The new year is always a time when people are in the mood to get out their new calendars, clean out their closets, update their phone lists, and otherwise start fresh.
And now it’s becoming a good time to clean up our social media profiles, too. (Or, for some of us, to start social media profiles on networks we’ve been ignoring.)
But rather than try to do them all at once, it might be less overwhelming (and more fun, actually) to deal with each social media network at a time.
Since I do social media work for my company, and review these networks quite often (and use most of them), I’ll throw out my best recommendations for you.
Let’s start with LinkedIn:
What is LinkedIn? LinkedIn is a professional online networking system that allows you to connect with people in a professional way — sharing resumes, work history, work-related articles, and professional contacts and networking groups.
Who should be using it? Anyone who is building a professional career and expects to be doing so for at least another five years.
How will it benefit me? LinkedIn works in a bit of a “six degrees of separation” concept. For instance, if I’m building my profile with all the people I’ve worked with professionally, and I connect with you, and you’ve been building your profile with all the people you’ve worked with professionally, I’m now “two degrees” away from all your contacts. If I’m looking for a career in a certain field, I can type in key words into LinkedIn’s search bar (“Disneyland Marketing,” for instance) and LinkedIn will tell me names of people in Disneyland Marketing who are “connected” to me now, even three or four degrees away. I can discover that my old boss worked with someone who knows someone in the marketing department there. From there, I can request an introduction.
Here’s how else LinkedIn can help you:
- It’s a great place to show off your resume. You never know when a potential employer might be looking for your skills. If a manager does a LinkedIn search for your particular skill set, your name will pop up if you have any “connection” to that manager through various people you both know. The connections might very well land you an interview.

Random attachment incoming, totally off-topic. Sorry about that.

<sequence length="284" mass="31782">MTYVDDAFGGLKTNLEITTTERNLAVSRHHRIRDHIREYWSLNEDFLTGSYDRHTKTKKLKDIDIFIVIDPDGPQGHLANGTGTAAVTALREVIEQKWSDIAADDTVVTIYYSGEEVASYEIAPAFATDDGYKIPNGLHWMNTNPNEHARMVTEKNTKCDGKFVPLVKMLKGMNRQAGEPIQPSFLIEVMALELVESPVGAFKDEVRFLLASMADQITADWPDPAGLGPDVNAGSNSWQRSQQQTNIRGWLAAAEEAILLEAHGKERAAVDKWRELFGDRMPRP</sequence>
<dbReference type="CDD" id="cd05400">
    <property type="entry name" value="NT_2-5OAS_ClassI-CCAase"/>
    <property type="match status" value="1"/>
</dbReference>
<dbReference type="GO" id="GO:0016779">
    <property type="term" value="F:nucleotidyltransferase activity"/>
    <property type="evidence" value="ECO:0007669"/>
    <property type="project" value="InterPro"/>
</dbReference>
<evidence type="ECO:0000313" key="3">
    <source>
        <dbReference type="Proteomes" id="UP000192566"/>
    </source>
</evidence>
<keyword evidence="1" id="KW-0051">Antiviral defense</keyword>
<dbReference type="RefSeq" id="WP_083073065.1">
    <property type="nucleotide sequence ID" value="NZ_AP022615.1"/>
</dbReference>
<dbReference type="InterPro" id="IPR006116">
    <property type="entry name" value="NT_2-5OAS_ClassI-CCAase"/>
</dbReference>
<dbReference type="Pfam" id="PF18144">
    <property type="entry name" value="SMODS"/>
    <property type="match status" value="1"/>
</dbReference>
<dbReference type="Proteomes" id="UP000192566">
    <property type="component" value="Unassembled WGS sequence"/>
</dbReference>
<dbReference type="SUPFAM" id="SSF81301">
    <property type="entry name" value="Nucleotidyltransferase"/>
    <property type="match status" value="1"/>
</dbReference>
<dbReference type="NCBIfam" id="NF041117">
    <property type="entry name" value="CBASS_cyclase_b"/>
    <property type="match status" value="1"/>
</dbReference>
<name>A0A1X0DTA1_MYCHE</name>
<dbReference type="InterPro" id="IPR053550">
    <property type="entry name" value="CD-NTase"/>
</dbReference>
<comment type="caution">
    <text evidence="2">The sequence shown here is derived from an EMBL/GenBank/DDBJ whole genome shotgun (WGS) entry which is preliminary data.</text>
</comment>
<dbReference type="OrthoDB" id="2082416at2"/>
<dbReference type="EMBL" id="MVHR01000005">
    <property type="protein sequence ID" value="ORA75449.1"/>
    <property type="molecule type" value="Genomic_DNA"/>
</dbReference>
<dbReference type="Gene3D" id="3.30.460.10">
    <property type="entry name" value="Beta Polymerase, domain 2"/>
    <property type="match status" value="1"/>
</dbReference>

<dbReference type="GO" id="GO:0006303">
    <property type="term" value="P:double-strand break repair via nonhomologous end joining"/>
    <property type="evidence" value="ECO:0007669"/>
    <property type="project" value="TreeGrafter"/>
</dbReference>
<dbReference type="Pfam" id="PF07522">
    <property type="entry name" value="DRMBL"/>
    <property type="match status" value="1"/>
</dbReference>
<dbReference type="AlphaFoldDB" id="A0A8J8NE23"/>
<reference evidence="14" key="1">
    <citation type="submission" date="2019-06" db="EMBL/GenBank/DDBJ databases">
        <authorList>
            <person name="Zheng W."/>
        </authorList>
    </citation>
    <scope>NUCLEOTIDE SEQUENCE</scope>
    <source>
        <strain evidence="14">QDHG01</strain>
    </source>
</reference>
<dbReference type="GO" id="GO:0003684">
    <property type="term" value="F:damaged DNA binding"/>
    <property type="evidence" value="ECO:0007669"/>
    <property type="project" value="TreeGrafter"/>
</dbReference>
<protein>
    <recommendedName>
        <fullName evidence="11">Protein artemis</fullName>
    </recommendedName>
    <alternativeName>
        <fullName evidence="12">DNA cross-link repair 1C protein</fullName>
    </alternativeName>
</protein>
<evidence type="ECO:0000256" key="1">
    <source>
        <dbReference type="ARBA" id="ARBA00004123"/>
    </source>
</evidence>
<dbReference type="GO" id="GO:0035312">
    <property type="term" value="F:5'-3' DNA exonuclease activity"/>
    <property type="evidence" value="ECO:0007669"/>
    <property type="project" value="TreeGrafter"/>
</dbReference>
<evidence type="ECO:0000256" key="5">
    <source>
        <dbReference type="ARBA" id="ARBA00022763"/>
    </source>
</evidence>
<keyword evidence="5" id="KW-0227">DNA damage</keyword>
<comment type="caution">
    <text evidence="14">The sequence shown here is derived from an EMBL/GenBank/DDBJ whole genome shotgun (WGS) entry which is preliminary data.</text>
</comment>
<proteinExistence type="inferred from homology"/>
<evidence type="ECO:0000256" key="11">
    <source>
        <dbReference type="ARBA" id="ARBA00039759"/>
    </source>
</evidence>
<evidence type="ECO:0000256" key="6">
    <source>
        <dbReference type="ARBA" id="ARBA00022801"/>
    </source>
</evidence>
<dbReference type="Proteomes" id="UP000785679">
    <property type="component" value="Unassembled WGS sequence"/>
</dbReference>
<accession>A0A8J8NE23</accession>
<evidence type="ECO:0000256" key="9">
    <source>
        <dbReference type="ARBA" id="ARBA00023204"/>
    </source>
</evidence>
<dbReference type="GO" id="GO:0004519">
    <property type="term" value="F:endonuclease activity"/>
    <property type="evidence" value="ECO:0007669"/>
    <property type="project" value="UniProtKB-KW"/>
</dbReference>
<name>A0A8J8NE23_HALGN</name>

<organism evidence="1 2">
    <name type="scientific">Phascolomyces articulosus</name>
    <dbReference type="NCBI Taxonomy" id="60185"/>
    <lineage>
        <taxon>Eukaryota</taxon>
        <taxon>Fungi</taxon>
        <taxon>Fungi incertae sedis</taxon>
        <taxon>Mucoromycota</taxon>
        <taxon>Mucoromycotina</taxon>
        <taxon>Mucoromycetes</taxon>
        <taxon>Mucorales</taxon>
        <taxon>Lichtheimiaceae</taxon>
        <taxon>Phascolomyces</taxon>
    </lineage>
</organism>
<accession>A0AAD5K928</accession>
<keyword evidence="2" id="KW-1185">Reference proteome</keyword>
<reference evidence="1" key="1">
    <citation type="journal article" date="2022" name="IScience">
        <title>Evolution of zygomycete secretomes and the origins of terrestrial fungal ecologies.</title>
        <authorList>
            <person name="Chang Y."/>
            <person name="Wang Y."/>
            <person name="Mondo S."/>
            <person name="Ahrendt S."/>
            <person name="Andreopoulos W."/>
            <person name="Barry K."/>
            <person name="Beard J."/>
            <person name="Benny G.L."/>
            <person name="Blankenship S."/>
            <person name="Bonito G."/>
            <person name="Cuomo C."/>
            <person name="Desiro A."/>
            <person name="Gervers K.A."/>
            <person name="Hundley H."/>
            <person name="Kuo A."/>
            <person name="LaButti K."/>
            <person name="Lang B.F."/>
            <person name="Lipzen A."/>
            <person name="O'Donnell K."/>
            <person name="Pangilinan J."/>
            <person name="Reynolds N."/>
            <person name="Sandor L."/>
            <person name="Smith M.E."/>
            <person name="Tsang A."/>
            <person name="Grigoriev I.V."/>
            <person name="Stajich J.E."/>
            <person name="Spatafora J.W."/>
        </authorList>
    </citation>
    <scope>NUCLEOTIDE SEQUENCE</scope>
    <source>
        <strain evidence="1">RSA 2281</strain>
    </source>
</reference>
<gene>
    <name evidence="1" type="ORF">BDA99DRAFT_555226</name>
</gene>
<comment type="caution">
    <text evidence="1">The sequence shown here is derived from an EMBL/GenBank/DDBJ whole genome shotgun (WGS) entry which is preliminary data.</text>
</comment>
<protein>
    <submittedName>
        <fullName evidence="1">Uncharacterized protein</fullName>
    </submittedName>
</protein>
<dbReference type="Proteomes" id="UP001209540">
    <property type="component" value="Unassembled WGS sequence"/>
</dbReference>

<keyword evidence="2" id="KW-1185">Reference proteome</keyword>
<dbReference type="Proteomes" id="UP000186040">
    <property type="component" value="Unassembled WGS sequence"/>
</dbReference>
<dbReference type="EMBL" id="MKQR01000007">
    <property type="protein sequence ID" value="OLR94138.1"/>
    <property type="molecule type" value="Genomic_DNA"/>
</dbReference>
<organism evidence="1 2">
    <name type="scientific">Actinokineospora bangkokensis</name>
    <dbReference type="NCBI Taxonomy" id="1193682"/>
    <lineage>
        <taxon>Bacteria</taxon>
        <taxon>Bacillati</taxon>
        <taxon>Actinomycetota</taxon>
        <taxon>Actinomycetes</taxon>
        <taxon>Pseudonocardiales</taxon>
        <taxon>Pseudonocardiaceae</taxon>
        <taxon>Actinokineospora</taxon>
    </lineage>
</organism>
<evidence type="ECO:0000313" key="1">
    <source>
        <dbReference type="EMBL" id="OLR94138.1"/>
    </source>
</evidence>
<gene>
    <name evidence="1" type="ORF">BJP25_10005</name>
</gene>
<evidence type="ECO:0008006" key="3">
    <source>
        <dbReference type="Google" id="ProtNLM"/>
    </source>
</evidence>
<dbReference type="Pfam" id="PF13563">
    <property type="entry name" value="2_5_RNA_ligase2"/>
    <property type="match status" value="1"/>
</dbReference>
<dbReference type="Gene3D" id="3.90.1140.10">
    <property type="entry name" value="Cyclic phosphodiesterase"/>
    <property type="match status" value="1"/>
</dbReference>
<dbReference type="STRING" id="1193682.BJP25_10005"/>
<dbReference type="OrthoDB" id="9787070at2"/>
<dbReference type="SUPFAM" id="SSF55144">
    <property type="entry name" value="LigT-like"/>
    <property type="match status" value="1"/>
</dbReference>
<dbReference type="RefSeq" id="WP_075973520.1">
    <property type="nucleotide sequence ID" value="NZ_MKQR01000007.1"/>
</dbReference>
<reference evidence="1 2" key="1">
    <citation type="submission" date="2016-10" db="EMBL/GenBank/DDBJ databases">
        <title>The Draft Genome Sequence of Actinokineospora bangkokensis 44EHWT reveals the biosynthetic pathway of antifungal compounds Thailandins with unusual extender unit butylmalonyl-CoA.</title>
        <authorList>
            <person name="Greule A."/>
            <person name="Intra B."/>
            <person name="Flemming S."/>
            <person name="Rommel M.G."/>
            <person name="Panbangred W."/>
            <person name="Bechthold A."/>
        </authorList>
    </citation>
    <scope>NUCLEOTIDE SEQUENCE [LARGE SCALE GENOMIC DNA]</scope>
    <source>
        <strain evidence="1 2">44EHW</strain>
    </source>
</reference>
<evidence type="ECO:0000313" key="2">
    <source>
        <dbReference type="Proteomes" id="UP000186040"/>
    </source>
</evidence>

- It’s a great place to let others know what new things you’re doing professionally. LinkedIn offers “status updates” in the same way Facebook does, but these updates are strictly professional. Want to let everyone know you’ve completed a course in medical literacy? (Someone might be looking for a writer on that very topic!) Send it as a status update to all your contacts. Want to share an article you’ve written on Marketing in the 21st Century? Send a status update with a link to all your contacts. Let people know if you’ve become certified in something, have taken a new role on a board of directors, have joined an association, or have acquired a new skill that might help others out. This way, you can keep your former coworkers and contacts aware of what professional skills and services you might be able to share with their companies.
- It’s a good “file cabinet” for all your work. No more searching through old Rolodex files for your old boss’s phone number — you can stay in touch easily, have her contact info and current title always handy, and have a recommendation from her ready to go. Same with all your clients, former staffers, friends from old jobs, and people you serve on boards with — get recommendations from them while you’re fresh in their minds, and keep them all on LinkedIn. The site is also great for keeping your resume (annually updated), your accomplishments, all your contacts from previous jobs (keep in touch!), and associations and classes you’ve taken.
What should I do to keep my LinkedIn profile updated? Every year in January (or a month of your choice), jump on to review your profile, update any info necessary, add any new skills or professional accomplishments you’ve gained, add new professional friends you’ve made, and request recommendations for good work you’ve done. Rather than wait several years and force yourself to remember every connection, every conference, or every article you’ve written about your profession, an annual “check up” makes things easy. And when that prospective new employer asks for names, numbers, and details, you’ll have it all at the ready — rather impressively.